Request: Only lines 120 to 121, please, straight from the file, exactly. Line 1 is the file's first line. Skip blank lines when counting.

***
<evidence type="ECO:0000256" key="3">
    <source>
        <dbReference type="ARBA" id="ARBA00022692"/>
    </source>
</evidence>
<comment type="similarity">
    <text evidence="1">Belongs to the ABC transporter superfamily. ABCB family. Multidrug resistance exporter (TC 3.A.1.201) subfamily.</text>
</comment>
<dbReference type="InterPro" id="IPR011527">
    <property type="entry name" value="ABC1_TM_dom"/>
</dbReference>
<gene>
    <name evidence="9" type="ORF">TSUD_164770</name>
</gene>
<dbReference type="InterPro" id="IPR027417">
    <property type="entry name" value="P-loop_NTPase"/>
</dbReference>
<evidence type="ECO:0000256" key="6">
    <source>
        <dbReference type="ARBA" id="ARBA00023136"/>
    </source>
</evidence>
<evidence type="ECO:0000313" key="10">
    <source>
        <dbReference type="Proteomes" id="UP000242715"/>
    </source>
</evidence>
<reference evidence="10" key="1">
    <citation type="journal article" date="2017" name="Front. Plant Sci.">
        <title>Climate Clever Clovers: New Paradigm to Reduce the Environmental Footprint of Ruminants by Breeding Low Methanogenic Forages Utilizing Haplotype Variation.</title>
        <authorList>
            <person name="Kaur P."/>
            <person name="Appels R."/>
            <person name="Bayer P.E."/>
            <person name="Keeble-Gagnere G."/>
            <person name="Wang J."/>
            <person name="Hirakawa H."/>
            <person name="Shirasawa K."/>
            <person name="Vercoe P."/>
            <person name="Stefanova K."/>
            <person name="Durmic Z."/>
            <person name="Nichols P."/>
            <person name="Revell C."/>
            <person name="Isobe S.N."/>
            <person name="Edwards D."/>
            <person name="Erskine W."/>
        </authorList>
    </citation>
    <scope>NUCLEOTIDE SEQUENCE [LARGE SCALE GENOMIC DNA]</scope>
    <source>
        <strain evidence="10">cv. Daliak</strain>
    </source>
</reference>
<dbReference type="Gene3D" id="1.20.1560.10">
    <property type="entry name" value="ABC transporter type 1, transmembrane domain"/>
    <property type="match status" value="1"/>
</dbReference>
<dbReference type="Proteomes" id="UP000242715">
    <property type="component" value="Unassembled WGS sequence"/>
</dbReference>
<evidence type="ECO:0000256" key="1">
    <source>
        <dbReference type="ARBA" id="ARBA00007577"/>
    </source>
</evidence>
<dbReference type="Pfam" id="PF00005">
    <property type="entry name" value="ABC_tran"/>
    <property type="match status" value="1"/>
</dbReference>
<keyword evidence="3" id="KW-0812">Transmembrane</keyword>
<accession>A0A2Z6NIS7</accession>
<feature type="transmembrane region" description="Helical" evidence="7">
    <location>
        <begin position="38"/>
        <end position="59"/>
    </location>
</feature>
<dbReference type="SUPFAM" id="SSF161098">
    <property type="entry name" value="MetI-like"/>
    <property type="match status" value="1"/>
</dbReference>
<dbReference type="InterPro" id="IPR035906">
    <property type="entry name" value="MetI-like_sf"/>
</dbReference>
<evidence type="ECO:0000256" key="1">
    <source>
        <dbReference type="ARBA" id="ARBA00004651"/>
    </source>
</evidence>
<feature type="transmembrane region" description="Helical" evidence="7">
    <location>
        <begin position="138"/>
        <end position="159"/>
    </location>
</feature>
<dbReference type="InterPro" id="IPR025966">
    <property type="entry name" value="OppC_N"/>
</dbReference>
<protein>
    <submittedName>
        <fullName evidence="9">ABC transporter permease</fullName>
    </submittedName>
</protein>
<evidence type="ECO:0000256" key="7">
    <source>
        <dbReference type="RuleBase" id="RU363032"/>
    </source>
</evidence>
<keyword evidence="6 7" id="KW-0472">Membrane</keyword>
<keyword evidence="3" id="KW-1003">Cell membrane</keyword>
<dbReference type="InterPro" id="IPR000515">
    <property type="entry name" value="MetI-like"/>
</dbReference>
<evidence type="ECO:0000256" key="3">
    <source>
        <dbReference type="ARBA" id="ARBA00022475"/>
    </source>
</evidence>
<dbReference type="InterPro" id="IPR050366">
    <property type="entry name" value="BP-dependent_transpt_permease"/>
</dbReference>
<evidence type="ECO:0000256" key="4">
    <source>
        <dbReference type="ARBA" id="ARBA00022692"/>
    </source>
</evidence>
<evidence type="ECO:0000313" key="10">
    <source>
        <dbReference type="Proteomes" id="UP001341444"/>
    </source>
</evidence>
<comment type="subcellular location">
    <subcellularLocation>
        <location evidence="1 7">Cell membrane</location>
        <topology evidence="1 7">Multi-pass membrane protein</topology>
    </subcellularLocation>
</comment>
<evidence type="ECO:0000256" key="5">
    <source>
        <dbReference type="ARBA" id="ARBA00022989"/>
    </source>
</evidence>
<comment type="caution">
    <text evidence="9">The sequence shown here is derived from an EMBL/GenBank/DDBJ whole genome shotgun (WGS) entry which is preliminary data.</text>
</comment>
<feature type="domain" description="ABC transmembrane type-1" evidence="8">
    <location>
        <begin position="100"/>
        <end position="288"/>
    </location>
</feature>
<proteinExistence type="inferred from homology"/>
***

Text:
    <property type="entry name" value="BP-dependent_transpt_permease"/>
</dbReference>